‘Local pharma firms render little research efforts’
KARACHI: Pakistan’s share in the global pharmaceutical industry of around $1,200 billion is very nominal because the local firms are rendering very little research and development efforts in the medicinal field, said a government official on Saturday.
“We [local pharmaceutical firms] have created not a single tablet formula,” said Dr Obaid Ali, Federal Inspector at Drug Regulatory Authority of Pakistan, addressing a seminar organised to mark the International Project Management Day.
Karachi Pakistan Chamber (KPC) of Project Management Institute (PMI), USA, in collaboration with Jang Group, organised the event.
Ali said medicines made in Pakistan have low safety, efficiency and quality and “therefore, our medicines are not in demand abroad.”
“Pakistan lags far behind in the pharmaceutical sector compared with the countries, which were once performing below us,” he said.
“South Africa is more advanced than us today...Pakistan is compared with Afghanistan these days.”
Around 3,000 people die every day because of hepatitis in Pakistan despite the disease curative medicine and treatment are available in the country.
Ali further said some pharmaceutical companies in the developed countries were penalised of up to $9.5 billion for developing flawed medicines.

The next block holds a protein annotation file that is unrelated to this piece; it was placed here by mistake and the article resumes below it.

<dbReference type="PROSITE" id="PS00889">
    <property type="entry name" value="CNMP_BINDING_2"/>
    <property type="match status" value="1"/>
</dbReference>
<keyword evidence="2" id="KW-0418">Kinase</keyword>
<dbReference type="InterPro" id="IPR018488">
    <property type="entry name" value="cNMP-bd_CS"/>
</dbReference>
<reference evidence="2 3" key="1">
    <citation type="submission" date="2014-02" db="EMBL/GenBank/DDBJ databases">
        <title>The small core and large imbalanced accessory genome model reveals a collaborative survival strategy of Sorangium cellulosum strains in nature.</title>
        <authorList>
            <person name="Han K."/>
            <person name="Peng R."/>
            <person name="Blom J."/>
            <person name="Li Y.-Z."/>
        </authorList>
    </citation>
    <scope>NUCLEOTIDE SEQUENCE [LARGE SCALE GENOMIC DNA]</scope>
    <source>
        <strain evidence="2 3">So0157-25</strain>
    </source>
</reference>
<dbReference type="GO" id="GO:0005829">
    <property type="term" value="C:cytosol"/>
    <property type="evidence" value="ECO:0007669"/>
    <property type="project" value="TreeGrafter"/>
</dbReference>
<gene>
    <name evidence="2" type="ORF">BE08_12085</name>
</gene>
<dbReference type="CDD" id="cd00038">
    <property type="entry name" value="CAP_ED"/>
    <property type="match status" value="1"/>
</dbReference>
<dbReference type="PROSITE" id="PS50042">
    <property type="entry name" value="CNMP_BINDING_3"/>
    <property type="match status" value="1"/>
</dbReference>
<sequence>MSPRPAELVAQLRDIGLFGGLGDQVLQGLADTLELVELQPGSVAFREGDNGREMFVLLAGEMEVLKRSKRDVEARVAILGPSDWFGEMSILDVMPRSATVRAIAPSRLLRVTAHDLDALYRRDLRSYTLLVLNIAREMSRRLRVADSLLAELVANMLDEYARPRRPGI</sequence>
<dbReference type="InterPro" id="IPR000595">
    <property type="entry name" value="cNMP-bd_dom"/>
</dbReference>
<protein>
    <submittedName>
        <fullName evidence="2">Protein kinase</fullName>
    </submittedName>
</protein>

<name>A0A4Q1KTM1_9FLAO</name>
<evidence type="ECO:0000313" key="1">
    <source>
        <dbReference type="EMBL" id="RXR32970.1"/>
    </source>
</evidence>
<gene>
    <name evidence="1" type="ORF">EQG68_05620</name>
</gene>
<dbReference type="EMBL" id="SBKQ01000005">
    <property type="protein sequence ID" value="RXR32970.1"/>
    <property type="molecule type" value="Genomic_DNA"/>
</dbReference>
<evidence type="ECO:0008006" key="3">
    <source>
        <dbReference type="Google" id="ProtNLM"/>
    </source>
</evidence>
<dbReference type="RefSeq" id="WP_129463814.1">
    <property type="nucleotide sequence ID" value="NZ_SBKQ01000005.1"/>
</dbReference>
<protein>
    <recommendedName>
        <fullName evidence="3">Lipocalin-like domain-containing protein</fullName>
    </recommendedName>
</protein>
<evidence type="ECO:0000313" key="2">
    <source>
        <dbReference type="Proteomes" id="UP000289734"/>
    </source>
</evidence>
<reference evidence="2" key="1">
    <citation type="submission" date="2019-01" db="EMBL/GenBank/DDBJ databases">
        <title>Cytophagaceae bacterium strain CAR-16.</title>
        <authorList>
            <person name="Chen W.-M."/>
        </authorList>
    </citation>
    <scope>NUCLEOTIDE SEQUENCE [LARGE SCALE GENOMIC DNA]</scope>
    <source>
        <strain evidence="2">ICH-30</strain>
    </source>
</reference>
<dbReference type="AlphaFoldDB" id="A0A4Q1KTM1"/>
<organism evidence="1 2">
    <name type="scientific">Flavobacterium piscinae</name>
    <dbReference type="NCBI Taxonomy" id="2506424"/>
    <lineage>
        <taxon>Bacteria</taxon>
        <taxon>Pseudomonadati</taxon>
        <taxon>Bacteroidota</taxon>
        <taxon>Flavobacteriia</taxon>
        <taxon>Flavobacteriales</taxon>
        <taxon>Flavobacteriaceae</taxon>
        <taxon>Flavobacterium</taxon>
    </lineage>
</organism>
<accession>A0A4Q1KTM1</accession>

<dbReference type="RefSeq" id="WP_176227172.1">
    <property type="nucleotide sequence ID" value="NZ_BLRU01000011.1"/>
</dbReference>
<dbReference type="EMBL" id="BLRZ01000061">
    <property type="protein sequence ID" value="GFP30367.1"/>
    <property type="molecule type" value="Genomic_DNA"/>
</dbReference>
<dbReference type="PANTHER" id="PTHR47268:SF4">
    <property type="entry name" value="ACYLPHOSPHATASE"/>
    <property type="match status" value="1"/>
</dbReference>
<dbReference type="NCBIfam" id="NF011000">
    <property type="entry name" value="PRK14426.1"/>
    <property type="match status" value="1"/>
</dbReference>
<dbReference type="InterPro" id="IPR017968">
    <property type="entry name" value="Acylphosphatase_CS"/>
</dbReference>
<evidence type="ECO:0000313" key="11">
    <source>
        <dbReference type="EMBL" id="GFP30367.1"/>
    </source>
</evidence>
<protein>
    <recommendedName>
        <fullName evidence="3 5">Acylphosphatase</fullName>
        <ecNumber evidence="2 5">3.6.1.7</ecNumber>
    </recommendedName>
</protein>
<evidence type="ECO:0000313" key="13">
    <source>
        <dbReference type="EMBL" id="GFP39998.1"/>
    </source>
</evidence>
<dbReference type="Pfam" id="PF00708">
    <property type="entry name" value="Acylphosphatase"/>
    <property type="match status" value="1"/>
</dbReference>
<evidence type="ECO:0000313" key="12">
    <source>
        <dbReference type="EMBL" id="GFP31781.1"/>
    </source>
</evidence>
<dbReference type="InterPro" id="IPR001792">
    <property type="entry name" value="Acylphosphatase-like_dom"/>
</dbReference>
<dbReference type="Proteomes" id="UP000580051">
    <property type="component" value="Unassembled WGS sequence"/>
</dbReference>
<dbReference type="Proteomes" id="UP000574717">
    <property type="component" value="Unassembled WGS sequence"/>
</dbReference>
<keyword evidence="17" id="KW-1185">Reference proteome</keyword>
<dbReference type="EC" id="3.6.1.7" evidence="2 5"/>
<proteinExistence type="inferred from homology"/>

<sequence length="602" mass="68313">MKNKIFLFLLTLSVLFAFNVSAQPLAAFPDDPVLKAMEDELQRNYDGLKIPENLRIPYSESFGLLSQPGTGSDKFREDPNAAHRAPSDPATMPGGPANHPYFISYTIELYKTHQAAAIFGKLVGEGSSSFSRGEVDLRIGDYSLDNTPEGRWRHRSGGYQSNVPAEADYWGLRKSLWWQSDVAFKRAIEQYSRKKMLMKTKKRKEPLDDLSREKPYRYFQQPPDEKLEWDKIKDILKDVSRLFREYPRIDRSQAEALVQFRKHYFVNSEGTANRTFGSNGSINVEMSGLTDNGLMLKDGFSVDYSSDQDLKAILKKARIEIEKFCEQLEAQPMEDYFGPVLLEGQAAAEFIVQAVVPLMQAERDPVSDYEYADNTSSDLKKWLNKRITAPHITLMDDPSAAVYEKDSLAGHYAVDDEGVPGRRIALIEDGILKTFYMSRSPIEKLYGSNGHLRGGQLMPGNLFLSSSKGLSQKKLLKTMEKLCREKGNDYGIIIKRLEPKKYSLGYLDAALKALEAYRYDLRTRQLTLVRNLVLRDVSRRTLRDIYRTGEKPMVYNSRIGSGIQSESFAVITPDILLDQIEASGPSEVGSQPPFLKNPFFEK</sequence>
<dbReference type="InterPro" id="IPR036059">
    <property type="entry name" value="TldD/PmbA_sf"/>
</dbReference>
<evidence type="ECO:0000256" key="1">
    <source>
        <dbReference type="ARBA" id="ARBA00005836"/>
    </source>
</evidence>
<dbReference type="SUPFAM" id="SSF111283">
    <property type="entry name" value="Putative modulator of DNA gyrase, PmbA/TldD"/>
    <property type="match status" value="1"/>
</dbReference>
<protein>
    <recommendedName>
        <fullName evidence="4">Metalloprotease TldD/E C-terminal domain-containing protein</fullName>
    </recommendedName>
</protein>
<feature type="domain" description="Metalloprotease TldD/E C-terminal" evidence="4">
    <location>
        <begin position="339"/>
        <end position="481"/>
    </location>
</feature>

“However, no such penalty exists in Pakistan,” he said. “The cost of life here is so cheaper here than other parts of the world.”
Ali said the world recently experienced a deadly virus of Ebola, which took lives of hundreds of people.
If the US Food and Drug Administration (USDFA), Europe or any other entity had developed medicines for its treatment alone it would have consumed at least two years.
However, they closed ranks to come up with the remedy in four to five months.
Ali questioned why Pakistan is conspicuous in its absence in all these research and development works.
Chief Executive Officer (CEO) Suleman Ahmer at Timelenders, a management consultant firm, stressed on the project managers to have long-term or “ultimate vision” for the success of their projects instead of having short-term or “intermediate visions”.
“Becoming a CEO of a firm may be an intermediate vision for anyone, but serving mankind may be an ultimate vision for the same person,” Ahmer elaborated
“Life should not be based on a chance but planning,” he said
CEO Farhad Karamally at Funverks Global, local training company, said managers should develop projects with clear vision, understanding, clarity, and agility (VUCA) instead of volatility, uncertainty, complexity, and ambiguity.
“There are four major barriers to innovation in any kind of a project,” Karamally said.
“These barriers are related to perception, culture, emotion and intellect.”
President and chief executive Sirajuddin Aziz at Habib Metropolitan Bank said faith is an essential element of successful project’s plan.
“Lack of believe in yourself leads you towards failure,” Aziz said. “Small events and successes lead to greater events and successes.”
President Asghar Ali Syed at PMI Karachi said the organisation is dedicated to the promotion and application of project management in Pakistan.
“We foster awareness for project management in career development and application of body of knowledge to project activities,” Syed said. PMI Karachi promotes the professionalism in project management for business growth.
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